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Hoffmann, R. A wiki for the life sciences where authorship matters. Nature Genetics (2008)

Effects of testosterone on alpha2A-adrenergic receptor expression in the rat brain.

Androgens are involved in regulation of behaviour through intracellular mechanisms owing to their receptors. Involvement of intercellular messengers such as brain norepinephrine and adrenergic receptors (ARs) is seemed to be necessary to realise hormone-dependent behavioural effects. Castration of adult male rats, which decreases copulatory activity in the animals, was accompanied by a significant increase in 3H-clonidine (alpha2-AR agonist) binding site density in the frontal cortex. The levels of mRNA for the alpha2A-ARs (measured by RT-PCR) were increased in the brainstem of castrated males in parallel to the changes in cortical ARs densities. Testosterone treatment, that activates copulatory behaviour in castrates, down regulated alpha2A-AR mRNA levels in the brainstem and 3H-clonidine binding sites densities in the cortex, where terminals of the brain stem neurones are situated. Unlike in the brainstem, castration caused a decrease in alpha2A-AR mRNA in the cortex and testosterone up-regulated this mRNA in the cortical region. The data suggested that down-regulation of alpha2-ARs densities in the cortex that is induced by testosterone can be preferentially related to alpha2-ARs subpopulation which is expressed by the brainstem neurones and imported into the cortex by axons of these neurones.[1]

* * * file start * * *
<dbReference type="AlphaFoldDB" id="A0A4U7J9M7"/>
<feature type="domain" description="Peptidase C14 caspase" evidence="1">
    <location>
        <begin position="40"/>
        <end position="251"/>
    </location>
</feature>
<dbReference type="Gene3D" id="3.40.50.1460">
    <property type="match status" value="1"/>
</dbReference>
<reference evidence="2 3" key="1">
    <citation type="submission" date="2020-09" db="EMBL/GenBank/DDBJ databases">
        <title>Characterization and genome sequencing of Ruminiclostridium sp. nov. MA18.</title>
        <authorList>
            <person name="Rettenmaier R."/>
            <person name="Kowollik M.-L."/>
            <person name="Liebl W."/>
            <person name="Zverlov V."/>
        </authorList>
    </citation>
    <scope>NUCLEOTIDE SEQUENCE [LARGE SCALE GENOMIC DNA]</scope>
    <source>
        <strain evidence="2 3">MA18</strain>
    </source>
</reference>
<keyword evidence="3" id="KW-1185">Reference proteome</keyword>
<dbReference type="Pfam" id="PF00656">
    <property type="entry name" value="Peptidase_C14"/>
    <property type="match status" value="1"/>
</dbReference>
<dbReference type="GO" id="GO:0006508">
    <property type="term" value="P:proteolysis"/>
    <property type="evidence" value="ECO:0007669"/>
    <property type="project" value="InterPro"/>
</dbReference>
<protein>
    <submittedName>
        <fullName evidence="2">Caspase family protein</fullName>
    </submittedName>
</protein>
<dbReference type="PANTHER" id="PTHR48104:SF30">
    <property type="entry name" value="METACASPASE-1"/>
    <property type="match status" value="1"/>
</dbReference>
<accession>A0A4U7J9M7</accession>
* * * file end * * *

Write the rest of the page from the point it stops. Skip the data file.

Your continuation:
1. Effects of testosterone on alpha2A-adrenergic receptor expression in the rat brain. Dygalo, N.N., Kalinina, T.S., Sournina, N.Y., Shishkina, G.T. Psychoneuroendocrinology (2002) [Pubmed]
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